COLOMBO: Crisis-stricken Sri Lanka on Friday (September 23) called for a quick deal with its international creditors to pave the way for a much-needed $2.9 billion IMF bailout.
The International Monetary Fund board is due this month to ratify the staff-level agreement on the $2.9 billion tentative lifeline, provided Colombo strikes a deal with creditors to restructure its debt.
After Sri Lanka ran out of foreign exchange to finance even its most essential imports, Sri Lanka defaulted on its external debt in mid-April. China is the largest single creditor.
The unprecedented currency crisis led to the fall of then-President Gotabaya Rajapaksa in mid-July after months of street protests.
His successor, Ranil Wickremesinghe, has stood up to protesters and has also reduced some of the shortages by introducing fuel rationing.
He has also reached an agreement with the World Bank to convert funds intended for poverty alleviation into imports of life-saving drugs and equipment.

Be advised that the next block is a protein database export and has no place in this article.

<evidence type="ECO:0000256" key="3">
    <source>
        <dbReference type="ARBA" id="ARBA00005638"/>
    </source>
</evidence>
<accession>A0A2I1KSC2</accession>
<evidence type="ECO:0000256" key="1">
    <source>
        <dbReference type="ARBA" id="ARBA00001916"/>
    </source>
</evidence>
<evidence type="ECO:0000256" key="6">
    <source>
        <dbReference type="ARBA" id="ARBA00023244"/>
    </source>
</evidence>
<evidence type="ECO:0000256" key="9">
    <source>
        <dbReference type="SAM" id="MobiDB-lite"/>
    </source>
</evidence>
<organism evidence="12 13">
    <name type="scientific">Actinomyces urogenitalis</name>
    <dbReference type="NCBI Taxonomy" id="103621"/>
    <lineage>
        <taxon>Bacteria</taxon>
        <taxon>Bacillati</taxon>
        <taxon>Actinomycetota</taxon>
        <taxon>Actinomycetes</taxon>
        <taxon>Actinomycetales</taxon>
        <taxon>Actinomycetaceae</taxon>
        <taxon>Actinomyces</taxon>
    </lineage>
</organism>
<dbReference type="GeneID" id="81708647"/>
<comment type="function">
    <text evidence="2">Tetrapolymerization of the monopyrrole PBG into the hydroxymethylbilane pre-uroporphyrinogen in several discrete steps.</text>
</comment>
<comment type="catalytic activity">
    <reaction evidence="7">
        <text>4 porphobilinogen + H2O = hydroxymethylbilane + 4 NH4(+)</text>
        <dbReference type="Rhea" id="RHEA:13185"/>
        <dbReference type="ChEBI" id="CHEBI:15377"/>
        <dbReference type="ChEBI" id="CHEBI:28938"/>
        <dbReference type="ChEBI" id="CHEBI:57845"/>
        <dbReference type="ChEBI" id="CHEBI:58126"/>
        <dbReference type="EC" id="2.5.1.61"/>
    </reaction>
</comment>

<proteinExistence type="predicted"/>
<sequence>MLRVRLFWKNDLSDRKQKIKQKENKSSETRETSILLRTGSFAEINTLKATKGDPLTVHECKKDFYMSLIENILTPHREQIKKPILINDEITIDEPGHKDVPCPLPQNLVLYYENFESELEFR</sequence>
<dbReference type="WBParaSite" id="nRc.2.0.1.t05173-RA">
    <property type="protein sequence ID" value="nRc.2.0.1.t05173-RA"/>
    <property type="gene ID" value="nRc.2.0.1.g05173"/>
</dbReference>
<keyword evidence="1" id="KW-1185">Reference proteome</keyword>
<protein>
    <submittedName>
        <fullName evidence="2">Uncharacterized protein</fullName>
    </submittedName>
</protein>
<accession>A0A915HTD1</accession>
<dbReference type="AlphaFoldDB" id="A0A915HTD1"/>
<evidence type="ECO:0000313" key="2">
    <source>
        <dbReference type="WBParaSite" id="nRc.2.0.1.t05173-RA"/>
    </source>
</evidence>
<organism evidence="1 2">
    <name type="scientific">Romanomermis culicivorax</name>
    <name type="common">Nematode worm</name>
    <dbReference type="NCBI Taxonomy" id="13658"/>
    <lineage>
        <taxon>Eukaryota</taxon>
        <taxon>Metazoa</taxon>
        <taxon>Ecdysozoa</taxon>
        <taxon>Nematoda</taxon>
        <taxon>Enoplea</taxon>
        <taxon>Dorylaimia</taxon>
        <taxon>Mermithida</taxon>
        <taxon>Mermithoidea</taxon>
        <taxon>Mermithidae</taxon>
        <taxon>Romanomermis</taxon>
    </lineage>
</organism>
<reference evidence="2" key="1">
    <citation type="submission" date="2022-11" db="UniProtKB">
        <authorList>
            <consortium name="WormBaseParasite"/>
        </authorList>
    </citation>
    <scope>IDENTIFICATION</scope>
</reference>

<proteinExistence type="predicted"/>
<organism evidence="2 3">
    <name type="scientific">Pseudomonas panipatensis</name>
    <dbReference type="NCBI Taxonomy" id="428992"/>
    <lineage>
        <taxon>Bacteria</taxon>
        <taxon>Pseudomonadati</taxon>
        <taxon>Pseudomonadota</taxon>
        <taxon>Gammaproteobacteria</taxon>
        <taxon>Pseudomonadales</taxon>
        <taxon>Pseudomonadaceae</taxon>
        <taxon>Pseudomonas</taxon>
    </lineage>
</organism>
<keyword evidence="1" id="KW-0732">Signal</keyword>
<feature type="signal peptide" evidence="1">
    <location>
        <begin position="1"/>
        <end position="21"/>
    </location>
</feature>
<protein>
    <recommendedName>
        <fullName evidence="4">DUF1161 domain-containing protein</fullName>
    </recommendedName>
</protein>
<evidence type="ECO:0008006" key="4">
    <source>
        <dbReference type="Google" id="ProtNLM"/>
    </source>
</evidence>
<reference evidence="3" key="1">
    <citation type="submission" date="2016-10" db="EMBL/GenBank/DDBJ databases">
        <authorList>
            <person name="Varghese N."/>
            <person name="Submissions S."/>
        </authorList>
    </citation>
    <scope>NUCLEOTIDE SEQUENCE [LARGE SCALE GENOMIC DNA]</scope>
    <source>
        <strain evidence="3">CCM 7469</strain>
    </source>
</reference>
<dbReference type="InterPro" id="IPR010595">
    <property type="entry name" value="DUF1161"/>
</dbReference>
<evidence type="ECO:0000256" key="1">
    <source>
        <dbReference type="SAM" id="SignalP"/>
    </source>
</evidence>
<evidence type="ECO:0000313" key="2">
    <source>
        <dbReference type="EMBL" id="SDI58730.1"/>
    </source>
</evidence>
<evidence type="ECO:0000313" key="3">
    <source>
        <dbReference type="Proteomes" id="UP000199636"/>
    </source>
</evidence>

Since late last year, the country’s 22 million residents have faced galloping inflation, prolonged power outages and acute shortages of food, fuel and medicine.
Sri Lanka’s central bank at its first virtual meeting with creditors on Friday asked for “funding guarantees” – code for debt reduction – but did not specify how much of it was expected.
A presentation to creditors revealed that the Central Bank of Sri Lanka expects “funding guarantees from public and private partners” by mid-November.
The bank hopes final approval from the IMF board of directors for the bailout can be obtained by mid-December, and urged creditors to organize into an ad hoc group to negotiate collectively.
The creditor’s response was not immediately apparent after the virtual meeting.